Some sixth-century Eastern Romans, however, were uncomfortable with women’s “usurpation” of traditional masculine roles. Procopius’ writing reflects this reality. Throughout his writings, and particularly in the Secret History, Procopius seems uncomfortable with the power wielded by women in the sixth-century Eastern Roman Empire. For traditional Eastern Roman men like Procopius, Byzantine women may have represented the idea of the dangerous “other,” even more vividly than foreigners. In the Secret History, Procopius scathingly attacked the two leading women of his day: Antonina and Theodora. Procopius portrayed Antonina and Theodora as “unwomanly.”16 In contrast to ideal Roman women, who were subservient, pious, merciful, and chaste, Theodora and Antonina were, in Procopius’ view, immoral prostitutes eager to take on unnatural masculine roles.
According to both traditional Roman and Christian standards, if the Virgin Mary was the paradigm of the ultimate woman, non-virginal women were vulnerable to attacks on their sexual morality. Procopius illustrated the importance of a bride’s virginity: “When Saturninus had slept with his new bride and found out that she had been deflowered, he informed one of his friends that the girl he had married was nothing but damaged goods.”17 Procopius used Theodora and Antonina’s supposed immorality as a means to discredit their involvement in the political realm. He emphasized their disreputable origins and immoral early years as a means to cast suspicion upon them. Procopius, unable to find any instances of infidelity during Theodora’s marriage to Justinian, focused instead on her reputed sordid past:
One night she went to the house of a distinguished citizen during the drinking, and, it is said, before the eyes of all the guests she stood up on the end of the couch near their feet, pulled up her dress in a most disgusting manner as she stood there and brazenly displayed her lasciviousness. And though she brought three openings into service, she often found fault with Nature, grumbling because Nature had not made the openings in her nipples wider than is normal, so that she could devise another variety of intercourse in that region. Naturally, she was frequently pregnant, but by using pretty well all the tricks of the trade she was able to induce immediate abortion.18
Here we have some of the elements that made Procopius and many members of his audience uncomfortable with women. Procopius claimed that Theodora used her uncontrolled sexuality to corrupt an esteemed Roman citizen and, even worse, her insatiable sexual appetite promised that she would constantly be on the prowl for additional male victims. Moreover, overwhelmed by lust, she readily abandoned her nurturing role and aborted her potential offspring with mystical medical potions. Peter Brown points out that, “Procopius wrote to prove that the Empress had once been a ‘non-person.’ What had happened in public made plain that she was a girl of the lower classes: the good Christian senators of Constantinople could look on a body thus exposed with impunity.”19 Furthermore, Procopius’ disgust with Theodora’s ability to induce abortions may reflect his anxiety with women’s role as doctors. Procopius argued that exposing her body in public had permanently damaged Theodora’s character.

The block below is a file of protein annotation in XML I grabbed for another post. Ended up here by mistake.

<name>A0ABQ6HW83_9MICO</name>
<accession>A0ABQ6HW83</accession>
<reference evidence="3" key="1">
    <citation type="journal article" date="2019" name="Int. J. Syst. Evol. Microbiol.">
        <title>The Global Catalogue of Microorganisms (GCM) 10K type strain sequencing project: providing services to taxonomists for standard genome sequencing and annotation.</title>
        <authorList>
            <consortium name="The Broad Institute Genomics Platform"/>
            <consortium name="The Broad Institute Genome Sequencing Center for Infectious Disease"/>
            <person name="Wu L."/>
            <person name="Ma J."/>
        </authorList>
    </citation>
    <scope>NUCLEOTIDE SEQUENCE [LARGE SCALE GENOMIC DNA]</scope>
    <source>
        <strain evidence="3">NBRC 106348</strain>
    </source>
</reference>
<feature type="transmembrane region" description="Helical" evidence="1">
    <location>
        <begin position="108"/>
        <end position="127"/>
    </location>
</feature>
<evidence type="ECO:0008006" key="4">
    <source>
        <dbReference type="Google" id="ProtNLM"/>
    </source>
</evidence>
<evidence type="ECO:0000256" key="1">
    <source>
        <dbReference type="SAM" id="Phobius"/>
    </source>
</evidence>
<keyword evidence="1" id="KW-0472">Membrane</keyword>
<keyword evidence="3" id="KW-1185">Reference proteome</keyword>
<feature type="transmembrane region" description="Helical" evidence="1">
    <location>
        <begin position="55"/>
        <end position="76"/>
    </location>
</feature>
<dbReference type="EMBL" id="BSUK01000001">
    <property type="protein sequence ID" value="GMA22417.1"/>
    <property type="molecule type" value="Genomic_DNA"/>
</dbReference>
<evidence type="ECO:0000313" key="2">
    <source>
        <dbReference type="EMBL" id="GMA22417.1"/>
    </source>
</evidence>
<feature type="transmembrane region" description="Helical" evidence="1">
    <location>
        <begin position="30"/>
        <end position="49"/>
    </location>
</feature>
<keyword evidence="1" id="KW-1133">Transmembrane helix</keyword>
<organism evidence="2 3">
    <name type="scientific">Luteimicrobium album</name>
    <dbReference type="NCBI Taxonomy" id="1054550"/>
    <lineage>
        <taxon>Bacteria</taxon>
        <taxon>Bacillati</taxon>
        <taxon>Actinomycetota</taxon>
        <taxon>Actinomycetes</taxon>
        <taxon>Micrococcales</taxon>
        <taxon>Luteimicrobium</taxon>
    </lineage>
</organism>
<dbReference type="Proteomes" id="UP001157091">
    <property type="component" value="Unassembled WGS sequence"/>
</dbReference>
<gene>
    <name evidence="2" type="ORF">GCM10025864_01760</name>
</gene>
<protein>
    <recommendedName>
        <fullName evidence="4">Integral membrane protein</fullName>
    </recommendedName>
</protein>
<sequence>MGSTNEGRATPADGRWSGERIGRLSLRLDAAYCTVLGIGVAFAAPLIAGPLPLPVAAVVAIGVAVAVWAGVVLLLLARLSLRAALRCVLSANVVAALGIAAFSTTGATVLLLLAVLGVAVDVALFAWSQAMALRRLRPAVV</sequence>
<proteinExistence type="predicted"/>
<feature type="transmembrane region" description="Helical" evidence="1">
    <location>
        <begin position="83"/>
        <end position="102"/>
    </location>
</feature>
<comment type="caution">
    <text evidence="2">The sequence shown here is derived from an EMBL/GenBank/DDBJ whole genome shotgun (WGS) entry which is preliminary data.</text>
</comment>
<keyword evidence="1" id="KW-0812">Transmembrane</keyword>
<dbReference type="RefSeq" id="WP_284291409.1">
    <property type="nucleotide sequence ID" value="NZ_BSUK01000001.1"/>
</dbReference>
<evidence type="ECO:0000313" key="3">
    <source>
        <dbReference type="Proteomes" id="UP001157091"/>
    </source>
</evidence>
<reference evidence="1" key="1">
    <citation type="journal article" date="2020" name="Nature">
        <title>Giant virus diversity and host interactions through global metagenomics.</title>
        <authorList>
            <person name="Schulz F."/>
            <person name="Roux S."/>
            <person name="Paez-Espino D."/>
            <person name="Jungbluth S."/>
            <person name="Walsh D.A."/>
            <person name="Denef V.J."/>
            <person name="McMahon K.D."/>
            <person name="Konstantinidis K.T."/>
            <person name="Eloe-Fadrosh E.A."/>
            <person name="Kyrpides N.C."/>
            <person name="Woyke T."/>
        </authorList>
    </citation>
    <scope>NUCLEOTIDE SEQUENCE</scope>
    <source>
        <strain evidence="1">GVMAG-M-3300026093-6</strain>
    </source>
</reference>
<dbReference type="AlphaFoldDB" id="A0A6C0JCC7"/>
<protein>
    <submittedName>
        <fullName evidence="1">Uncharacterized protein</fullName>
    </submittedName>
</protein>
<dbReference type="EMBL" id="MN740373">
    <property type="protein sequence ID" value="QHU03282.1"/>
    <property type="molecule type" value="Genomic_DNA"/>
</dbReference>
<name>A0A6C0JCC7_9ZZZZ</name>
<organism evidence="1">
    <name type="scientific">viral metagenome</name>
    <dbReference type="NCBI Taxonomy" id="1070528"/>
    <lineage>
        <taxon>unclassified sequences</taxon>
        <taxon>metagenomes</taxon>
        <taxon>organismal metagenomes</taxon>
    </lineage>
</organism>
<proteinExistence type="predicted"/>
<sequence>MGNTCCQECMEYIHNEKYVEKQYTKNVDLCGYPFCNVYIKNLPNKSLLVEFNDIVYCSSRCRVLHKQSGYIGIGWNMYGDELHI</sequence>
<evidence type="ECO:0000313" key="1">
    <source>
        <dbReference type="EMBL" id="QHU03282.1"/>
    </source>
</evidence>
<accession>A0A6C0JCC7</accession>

Procopius also hinted that Theodora might not have been a devout Christian by insinuating that from a young age she had been obsessed with sorcerers and demons, and that she continued to have friends who were Manichaeans (a religion founded by the Persian Mani [216-276]).[xv] Procopius used the same tactic against Antonina, condemning her “profligate kind of life”, indicating that before she met Belisarius she had “continually been in the company of her father’s magic-mongering friends” learning “the arts essential to her trade (SH 1.1).”20 Procopius knew that in an increasingly devout culture, one way to curb women’s power was to suggest that instead of being dedicated Christians they were dangerous heretics.
Theodora seemed to recognize that, as a powerful woman with a dubious past, she was particularly vulnerable to accusations of immorality, and Procopius disclosed that she took great pains to protect her reputation. When rumors began to spread that she might have had a love affair with a servant named Areobindus she had him whipped, and he immediately “disappeared.”19 Theodora’s reaction may be compared with Antonina’s, who, despite her husband and many others apparently knowing about her infidelity, continued to pursue her lovers. For Procopius, Antonina was a typical woman incapable of controlling her lust .20In contrast, during her marriage to Justinian, Theodora maintained command over her own sexuality and willingly sacrificed her servant instead of suffering accusations of adultery. One might think that even Procopius would have grudgingly respected Theodora’s ability to overcome her “natural feminine weakness” by displaying heroic resolve and abandoning her “lover.” Nevertheless, Procopius condemned her because she acted not out of concerns over her own morality, but purely in an attempt to maintain her political position.
Procopius continued his diatribe by alleging that Theodora had abandoned her “natural” role as a mother. The historian divulged that her son from a former relationship, John, had traveled to Constantinople seeking his mother. John sought out Theodora’s attendants and as Procopius exclaimed: “They, never imagining that she would feel any differently from the generality of mankind, reported to the mother that her son John had arrived.” Theodora, though, was not a “normal” woman, and the young man vanished, never to be heard from again.21